Marketing Success Through Differentiation

Marketing success through differentiationof anything Any product oi service can he differentiated, even the commodity that seems to differ from competitors’ offerings only in price Theodore Levitt On television we see product differentiation all the time, whether the subject of the commercial is a distinguishable good like an automobile or an indistinguishable good like laundry detergent. These are packaged products. How does the marketer differentiate a so-called commodity like isopropyl alcohol, strip steel, commercial bank services, or even legal counsel?

The author describes the attributes of products that give the marketer opportunity to win the customer from the competition and, having won him, to keep him. Finally, the author describes the alert, imaginative state of mind that characterizes good management of product differentiation. “The way in which the manager operates becomes an extension of product differentiation,” he says. Mr. Levitt is the Edward W. Carter Professor of Business Administration at the Harvard Business . School and head of the marketing area of instruction there. His articles in

HBR, which number nearly two dozen, include the well-known “Marketing Myopia” (published in i960 and reprinted as an HBR Classic in September-October 1975) and “Marketing When Things Change” (November-December 1977). His most recent book is Marketing foi Business Growth (McGraw-Hill, 1974)- There is no such thing as a commodity. All goods and services are diflferentiable. Though the usual presumption is that this is more true of consumer goods than of industrial goods and services, the opposite is the actual case. In the marketplace, differentiation is everywhere.

Everybody-producer, fabricator, seller, broker, agent, merchant—tries constantly to distinguish his offering from all others. This is true even of those who produce and deal in primary metals, grains, chemicals, plastics, and money. Fabricators of consumer and industrial goods seek competitive distinction via product features—some visually or measurably identifiable, some cosmetically implied, and some rhetorically claimed by reference to real or suggested hidden attributes that promise results or values different from those of competitors’ products.

So too with consumer and industrial services— what I call, to be accurate, “intangibles. ” On the commodities exchanges, for example, dealers in metals, grains, and pork bellies trade in totally undifferentiated generic products. But what they “sell” is the claimed distinction of their execution—the efficiency of their transactions in thir clients’ behalf, their responsiveness to inquiries, the clarity and speed of their confirmations, and the like. In short, the offered product is differentiated, though the generic product is identical.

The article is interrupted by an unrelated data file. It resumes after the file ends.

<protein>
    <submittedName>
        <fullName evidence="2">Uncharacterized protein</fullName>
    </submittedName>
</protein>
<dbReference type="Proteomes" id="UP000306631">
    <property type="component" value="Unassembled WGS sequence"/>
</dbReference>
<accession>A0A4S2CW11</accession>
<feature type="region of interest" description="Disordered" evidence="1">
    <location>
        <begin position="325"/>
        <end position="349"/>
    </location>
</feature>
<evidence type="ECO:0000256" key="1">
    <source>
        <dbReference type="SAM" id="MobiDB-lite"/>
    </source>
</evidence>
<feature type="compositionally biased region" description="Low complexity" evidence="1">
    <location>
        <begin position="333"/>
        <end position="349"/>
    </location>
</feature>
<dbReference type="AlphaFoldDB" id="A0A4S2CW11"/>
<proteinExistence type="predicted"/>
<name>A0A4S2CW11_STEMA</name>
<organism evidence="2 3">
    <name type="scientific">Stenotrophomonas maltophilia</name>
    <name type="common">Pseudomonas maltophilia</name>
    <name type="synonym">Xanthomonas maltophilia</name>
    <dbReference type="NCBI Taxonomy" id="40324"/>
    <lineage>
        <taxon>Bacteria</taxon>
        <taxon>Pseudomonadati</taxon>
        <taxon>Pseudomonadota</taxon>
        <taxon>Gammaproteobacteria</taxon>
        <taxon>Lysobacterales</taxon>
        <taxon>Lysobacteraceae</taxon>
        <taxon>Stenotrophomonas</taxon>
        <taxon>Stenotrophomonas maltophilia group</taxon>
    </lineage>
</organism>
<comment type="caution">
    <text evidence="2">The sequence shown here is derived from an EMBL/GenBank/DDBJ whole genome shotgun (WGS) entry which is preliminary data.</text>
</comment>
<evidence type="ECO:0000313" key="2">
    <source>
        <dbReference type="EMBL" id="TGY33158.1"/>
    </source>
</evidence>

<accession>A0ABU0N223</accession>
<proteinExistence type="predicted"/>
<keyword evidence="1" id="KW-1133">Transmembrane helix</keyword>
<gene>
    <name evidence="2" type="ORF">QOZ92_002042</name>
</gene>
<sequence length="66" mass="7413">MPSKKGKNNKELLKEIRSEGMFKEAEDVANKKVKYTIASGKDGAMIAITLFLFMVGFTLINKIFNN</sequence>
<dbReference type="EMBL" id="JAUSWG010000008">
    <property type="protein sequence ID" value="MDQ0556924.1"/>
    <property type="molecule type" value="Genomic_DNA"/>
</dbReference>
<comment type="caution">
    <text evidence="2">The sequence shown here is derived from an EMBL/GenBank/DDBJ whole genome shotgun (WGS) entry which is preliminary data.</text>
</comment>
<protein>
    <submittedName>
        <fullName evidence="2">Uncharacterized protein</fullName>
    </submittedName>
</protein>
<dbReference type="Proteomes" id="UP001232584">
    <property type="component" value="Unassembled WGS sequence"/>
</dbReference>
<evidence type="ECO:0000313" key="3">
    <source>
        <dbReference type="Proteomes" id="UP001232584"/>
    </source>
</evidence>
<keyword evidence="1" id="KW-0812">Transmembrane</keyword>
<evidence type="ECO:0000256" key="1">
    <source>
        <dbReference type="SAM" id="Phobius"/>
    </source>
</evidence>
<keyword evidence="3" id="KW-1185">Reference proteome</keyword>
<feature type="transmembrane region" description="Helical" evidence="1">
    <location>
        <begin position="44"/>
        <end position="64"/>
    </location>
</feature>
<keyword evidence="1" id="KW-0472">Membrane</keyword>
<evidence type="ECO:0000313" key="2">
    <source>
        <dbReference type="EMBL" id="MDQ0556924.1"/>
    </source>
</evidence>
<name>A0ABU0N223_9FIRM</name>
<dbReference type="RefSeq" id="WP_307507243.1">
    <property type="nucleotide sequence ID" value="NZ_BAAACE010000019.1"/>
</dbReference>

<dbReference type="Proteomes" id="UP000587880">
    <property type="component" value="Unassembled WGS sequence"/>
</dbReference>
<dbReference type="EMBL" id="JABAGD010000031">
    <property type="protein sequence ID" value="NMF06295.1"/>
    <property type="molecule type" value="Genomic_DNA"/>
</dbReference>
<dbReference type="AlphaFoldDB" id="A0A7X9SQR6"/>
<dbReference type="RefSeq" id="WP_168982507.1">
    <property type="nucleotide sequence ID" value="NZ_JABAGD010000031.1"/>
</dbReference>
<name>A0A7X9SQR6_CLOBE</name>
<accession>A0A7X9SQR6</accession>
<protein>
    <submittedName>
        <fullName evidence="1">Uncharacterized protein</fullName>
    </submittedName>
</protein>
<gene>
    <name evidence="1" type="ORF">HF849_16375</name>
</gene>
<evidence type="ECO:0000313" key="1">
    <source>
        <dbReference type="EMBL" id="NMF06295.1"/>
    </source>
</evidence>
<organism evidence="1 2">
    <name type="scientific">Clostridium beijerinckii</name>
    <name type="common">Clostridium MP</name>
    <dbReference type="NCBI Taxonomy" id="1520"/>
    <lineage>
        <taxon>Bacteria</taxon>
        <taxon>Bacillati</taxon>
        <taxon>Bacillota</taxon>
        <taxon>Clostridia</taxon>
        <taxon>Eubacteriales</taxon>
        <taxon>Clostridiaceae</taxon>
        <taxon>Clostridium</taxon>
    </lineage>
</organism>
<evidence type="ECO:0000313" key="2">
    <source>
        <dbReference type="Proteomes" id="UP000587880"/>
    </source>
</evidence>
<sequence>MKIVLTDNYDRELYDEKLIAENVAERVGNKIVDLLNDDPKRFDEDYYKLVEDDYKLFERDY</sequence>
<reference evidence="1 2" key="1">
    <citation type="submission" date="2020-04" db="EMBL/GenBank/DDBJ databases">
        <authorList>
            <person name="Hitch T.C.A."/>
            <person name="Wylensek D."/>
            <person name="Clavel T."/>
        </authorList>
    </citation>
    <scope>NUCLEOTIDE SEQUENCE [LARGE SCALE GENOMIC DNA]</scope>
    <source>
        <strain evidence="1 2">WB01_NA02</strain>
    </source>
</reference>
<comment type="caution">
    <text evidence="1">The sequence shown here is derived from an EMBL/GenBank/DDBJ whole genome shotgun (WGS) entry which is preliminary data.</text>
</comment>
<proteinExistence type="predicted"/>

When the generic product is undifferentiated, the offered product makes the difference in getting customers and the delivered product in keeping them. When the knowledgeable senior partner of a wellknown Chicago brokerage firm appeared at a New York City bank in a tight-fitting, lime green polyester suit and Gucci shoes to solicit business in financial instrument futures, the outcome was predictably 84 Harvard Business Review January-February 1980 poor. The unintended offering implied by his sartorial appearance contradicted the intended offering of his carefully prepared presentation.

No wonder that Thomas Watson the elder insisted so uncompromisingly that his salesmen be attired in their famous IBM “uniforms. ” While clothes may not make the man, they may help make the sale. The usual presumption about so-called undifferentiated commodities is that they are exceedingly price sensitive. A fractionally lower price gets the business. That is seldom true except in the imagined world of economics textbooks. In the actual world of markets, nothing is exempt from other considerations, even when price competition rages.

During periods of sustained surplus, excess capacity, and unrelieved price war, when the attention of all seems riveted on nothing save price, it is precisely because price is visible and measurable, and potentially devastating in its effects, that price deflects attention from the possibilities of extricating the product from ravaging price competition. These possibilities, even in the short run, are not confined simply to nonprice competition, such as harder personal selling, intensified advertising, or what’s loosely called more or better “services. To see fully what these possibilities are, it is useful first to examine what exactly a product is. What’s a product? Products are almost always combinations of the tangible and the intangible. An automobile is not simply a machine for movement visibly or measurably differentiated by design, size, color, options, horsepower, or miles per gallon. It is also a complex symbol denoting status, taste, rank, achievement, aspiration, and (these days) being “smart”—that is, buying fuel economy rather than display.